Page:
Critical Mass not to your liking? How about cycling naked

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Cyclists who feel a bottomless need to protest big oil and the use of non-renewable energy take to the streets twice a year — depending on their hemisphere — in the World Naked Bike Ride.

March 12 was the southern hemisphere's turn; protesting cyclists in the northern hemisphere take to the streets on June 10.

Explains the World Naked Bike Ride website:

“We face automobile traffic with our naked bodies as the best way of defending our dignity and exposing the unique dangers faced by cyclists and pedestrians as well as the negative consequences we all face due to dependence on oil and other forms of non-renewable energy.”

Although it was a little chilly for the protest in most places north of the equator, The Tampa Tribune reported that 13 cyclists — some bare down to their thong underwear — participated in a protest in that Florida city's warm weather. The city's laws forbid public nudity, hence the g-strings and pasties. (More about the bike ride at the St. Pete Times.)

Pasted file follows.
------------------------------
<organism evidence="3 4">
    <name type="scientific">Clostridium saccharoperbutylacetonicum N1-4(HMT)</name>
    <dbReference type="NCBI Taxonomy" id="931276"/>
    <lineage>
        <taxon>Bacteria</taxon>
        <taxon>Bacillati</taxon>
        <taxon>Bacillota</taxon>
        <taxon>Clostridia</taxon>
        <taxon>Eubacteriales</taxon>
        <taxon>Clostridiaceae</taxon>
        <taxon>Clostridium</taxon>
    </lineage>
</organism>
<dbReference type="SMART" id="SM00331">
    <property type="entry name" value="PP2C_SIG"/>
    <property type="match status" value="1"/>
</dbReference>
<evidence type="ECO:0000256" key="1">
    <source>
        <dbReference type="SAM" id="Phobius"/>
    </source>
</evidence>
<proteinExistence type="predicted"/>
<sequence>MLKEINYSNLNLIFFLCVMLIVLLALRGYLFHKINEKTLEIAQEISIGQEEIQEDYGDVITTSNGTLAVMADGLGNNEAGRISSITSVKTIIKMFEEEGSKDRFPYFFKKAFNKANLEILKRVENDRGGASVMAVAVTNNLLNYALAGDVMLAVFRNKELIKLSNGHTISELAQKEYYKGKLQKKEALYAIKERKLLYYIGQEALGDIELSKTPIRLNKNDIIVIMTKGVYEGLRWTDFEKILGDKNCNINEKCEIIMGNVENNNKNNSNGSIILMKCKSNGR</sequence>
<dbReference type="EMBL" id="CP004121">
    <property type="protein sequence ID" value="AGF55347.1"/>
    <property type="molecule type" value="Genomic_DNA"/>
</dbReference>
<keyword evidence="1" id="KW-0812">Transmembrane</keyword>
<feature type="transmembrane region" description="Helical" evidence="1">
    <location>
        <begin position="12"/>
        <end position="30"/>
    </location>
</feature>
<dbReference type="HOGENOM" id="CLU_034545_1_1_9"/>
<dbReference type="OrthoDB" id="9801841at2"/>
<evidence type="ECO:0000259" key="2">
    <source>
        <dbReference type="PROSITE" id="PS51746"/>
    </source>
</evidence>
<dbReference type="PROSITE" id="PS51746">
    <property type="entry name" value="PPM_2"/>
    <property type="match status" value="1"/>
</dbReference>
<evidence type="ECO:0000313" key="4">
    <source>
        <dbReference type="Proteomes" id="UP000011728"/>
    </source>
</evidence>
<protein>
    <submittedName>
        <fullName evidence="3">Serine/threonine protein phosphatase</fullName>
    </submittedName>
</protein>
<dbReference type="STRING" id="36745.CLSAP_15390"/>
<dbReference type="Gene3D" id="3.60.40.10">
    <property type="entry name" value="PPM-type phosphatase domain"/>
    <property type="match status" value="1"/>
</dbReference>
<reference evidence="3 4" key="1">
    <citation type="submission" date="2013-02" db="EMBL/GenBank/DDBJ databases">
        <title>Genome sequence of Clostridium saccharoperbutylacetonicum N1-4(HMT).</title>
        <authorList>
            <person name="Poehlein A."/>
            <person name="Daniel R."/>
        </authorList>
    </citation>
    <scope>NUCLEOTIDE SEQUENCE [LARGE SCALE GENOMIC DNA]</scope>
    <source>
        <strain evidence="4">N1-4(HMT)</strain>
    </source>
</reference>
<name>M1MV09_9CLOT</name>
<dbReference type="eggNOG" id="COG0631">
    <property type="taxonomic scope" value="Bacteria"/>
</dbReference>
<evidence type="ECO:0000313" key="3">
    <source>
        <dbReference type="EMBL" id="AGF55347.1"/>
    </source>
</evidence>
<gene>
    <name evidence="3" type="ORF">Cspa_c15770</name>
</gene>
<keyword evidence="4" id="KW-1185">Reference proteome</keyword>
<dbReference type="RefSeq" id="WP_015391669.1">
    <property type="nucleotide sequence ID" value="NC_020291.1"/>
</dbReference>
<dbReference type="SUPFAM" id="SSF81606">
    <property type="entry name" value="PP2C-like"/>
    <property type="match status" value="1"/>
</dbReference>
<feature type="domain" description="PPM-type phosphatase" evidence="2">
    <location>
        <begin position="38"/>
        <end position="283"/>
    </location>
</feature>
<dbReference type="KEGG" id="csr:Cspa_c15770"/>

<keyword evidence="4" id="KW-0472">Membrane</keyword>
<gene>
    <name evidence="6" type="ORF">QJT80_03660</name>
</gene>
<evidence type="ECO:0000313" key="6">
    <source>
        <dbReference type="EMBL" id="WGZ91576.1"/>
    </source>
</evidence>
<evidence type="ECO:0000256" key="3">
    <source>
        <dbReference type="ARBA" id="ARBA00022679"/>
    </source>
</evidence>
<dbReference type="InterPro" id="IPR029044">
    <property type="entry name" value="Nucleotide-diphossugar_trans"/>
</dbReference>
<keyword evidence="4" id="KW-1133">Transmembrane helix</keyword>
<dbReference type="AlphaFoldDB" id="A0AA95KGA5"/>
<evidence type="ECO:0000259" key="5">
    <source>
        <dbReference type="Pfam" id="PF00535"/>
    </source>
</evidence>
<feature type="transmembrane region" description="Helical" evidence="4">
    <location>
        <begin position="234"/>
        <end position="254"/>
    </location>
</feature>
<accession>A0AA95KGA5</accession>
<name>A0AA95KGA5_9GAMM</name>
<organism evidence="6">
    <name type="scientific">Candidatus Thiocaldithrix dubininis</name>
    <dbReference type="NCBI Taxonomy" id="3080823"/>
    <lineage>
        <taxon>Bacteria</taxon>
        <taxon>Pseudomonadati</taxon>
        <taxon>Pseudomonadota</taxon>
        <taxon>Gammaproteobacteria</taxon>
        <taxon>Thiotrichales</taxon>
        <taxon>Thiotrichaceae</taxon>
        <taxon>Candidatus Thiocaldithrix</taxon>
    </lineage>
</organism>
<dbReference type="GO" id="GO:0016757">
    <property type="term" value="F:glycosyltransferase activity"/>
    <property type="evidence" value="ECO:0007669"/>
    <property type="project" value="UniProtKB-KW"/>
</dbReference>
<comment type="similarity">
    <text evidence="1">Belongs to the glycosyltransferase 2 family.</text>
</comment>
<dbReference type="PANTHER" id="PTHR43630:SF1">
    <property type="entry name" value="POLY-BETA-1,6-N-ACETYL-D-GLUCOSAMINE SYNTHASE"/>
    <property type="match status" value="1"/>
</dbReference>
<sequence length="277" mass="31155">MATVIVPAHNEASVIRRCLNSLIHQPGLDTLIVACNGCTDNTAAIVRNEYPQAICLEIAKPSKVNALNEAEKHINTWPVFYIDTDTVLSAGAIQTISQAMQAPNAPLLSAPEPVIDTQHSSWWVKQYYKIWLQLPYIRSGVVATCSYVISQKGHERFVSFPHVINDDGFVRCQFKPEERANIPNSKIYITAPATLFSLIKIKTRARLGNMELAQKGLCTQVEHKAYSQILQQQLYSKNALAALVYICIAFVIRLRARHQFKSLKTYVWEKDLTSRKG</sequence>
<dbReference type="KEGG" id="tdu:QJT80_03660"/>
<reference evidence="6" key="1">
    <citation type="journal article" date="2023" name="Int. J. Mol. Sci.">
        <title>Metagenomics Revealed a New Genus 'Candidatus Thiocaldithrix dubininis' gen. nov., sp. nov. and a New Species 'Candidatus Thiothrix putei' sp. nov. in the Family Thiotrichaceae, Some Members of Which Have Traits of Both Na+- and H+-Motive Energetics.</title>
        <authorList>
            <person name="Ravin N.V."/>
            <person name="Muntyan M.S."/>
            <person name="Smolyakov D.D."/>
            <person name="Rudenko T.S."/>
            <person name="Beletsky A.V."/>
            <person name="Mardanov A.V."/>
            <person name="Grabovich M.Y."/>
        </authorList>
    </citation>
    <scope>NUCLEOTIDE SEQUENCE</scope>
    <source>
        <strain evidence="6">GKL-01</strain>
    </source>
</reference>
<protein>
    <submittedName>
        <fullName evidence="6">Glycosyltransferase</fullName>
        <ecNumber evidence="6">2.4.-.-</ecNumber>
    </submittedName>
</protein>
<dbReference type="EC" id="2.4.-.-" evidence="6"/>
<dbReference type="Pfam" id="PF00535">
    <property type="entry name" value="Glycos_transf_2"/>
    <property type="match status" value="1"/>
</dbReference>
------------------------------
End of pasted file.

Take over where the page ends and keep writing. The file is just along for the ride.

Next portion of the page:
The nearly nude rode five miles out to MacDill Air Force Base for a rest stop and peaceful protest, before heading back to town.

The website lists 15 countries that have naked rides in March or June; a World Naked Bike Ride wiki lists at least 30 cities in the US where a ride is planned this year. I was interested to see that my neighbor of Seattle is credited with hosting the first naked bicycle ride in the US in 2004.

In fact, cyclists in Seattle had four clothing optional bike rides in 2005; the WNBR, the Fremont Solstice Parade (featuring more than 100 body-painted cyclists), the first annual Body Pride Ride (BPR or beeper) and the Autumnal Equinox Mini Ride in September.

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